(sec:cookbooks:overview)=
# How to set up computations
ASPECT's computations are controlled by
input parameter files such as those we will discuss in the following
sections.[^footnote1] Basically, these are just regular text files you can edit with
programs like `gedit`, `kwrite` or `kate` when working on Linux, or something
as simple as `NotePad` on Windows. When setting up these input files for a
model you have in mind, you have to describe everything that characterizes the
situation you are considering. In particular, this includes the following:
- What internal forces act on the medium (the left-hand side of the equation)?
- What external forces act on the medium (the right-hand of the equation side)?
- What is the domain (geometry)?
- What happens at the boundary for each variable involved (boundary
conditions)?
- How did it look at the beginning (initial conditions)?
For each of these questions, there are one or more input parameters (sometimes
grouped into sections) that allow you to specify what you want. For example,
to choose a geometry, you will typically have a block like this in your input
file:
```{literalinclude} ../../../manual/cookbooks/overview/doc/geometry.part.prm
```
This indicates that you want to do a computation in 2d, using a rectangular
geometry (a “box”) with the edge length ("extent") equal to one in both the $x$-
and $y$-directions. Of course, there are other geometries you can choose from
for the `Model name` parameter, and consequently other subsections that
specify the details of these geometries.
Similarly, you describe boundary conditions using parameters such as this:
```{literalinclude} ../../../manual/cookbooks/overview/doc/boundary-conditions.part.prm
```
This snippet describes which of the four boundaries of the two-dimensional box
we have selected above should have a prescribed temperature or an insulating
boundary, and at which parts of the boundary we want zero, tangential or
prescribed velocities.[^footnote2]
If you go down the list of questions about the setup above, you have already
done the majority of the work describing your computation. The remaining
parameters you will typically want to specify have to do with the computation
itself. For example, what variables do you want to output and how often? What
statistics do you want to compute. The following sections will give ample
examples for all of this, but using the questions above as a guideline is
already a good first step.
:::{note}
It is of course possible to set up input files for computations completely from scratch.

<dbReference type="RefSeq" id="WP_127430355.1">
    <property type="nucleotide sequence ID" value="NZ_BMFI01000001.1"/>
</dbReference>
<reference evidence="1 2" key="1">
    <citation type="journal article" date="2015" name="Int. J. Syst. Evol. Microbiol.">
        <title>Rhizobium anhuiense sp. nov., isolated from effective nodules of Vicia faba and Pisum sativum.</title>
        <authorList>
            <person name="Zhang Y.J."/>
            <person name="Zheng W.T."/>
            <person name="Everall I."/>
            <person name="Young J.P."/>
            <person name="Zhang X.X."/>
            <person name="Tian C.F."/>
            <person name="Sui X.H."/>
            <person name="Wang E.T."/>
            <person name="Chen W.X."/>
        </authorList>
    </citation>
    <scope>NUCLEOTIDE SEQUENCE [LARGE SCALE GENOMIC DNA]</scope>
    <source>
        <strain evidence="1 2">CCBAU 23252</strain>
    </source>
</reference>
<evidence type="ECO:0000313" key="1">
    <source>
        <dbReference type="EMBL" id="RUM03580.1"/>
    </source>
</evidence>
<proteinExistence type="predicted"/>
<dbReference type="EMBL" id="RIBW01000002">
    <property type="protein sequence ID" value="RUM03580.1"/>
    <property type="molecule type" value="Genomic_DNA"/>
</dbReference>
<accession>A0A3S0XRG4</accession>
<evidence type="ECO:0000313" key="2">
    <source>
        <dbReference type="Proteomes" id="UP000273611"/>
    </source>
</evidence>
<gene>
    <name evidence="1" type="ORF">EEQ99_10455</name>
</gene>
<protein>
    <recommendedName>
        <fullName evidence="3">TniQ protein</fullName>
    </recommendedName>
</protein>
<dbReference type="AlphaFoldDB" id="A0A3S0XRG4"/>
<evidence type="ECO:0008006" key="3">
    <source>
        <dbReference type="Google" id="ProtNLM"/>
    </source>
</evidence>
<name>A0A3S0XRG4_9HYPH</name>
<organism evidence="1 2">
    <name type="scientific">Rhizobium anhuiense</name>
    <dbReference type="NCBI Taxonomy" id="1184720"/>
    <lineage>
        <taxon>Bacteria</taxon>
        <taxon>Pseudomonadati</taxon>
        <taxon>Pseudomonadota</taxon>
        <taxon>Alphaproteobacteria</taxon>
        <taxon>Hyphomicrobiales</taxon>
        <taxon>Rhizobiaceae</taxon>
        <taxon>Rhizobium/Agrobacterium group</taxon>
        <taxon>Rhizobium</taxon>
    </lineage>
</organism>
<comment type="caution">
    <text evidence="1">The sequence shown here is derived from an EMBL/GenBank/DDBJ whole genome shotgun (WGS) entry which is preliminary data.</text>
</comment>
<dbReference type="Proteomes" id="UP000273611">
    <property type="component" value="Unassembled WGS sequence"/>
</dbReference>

However, in practice, it is often simpler to go through the list of cookbooks already provided and
find one that comes close to what you want to do. You would then modify this cookbook until it
does what you want to do. The advantage is that you can start with something you already know
works, and you can inspect how each change you make – changing the details of the geometry,
changing the material model, or changing what is being computed at the end of each time step –
affects what you get.
:::
[^footnote1]: You can also extend ASPECT using plugins - i.e., pieces of code you compile separately and either link into the ASPECT executable itself, or reference from the input file. This is discussed in {ref}`cha:extending`.
[^footnote2]: Internally, the geometry models ASPECT uses label every part of the boundary with what is called a *boundary indicator*
– a number that identifies pieces of the boundary. If you know which number each piece has, you can list these numbers on
the right hand sides of the assignments of boundary types above. For example, the left boundary of the box has boundary
indicator zero (see {ref}`parameters:Geometry_20model`), and using this number instead of the `left` would have been equally valid. However, numbers
are far more difficult to remember than names, and consequently every geometry model provides string aliases such as “`left`”
for each boundary indicator describing parts of the boundary. These symbolic aliases are specific to the geometry – for the box,
they are “`left`”, “`right`”, “`bottom`”, etc., whereas for a spherical shell they are “`inner`” and “`outer`” – but are described in the
documentation of every geometry model, see {ref}`parameters:Geometry_20model`.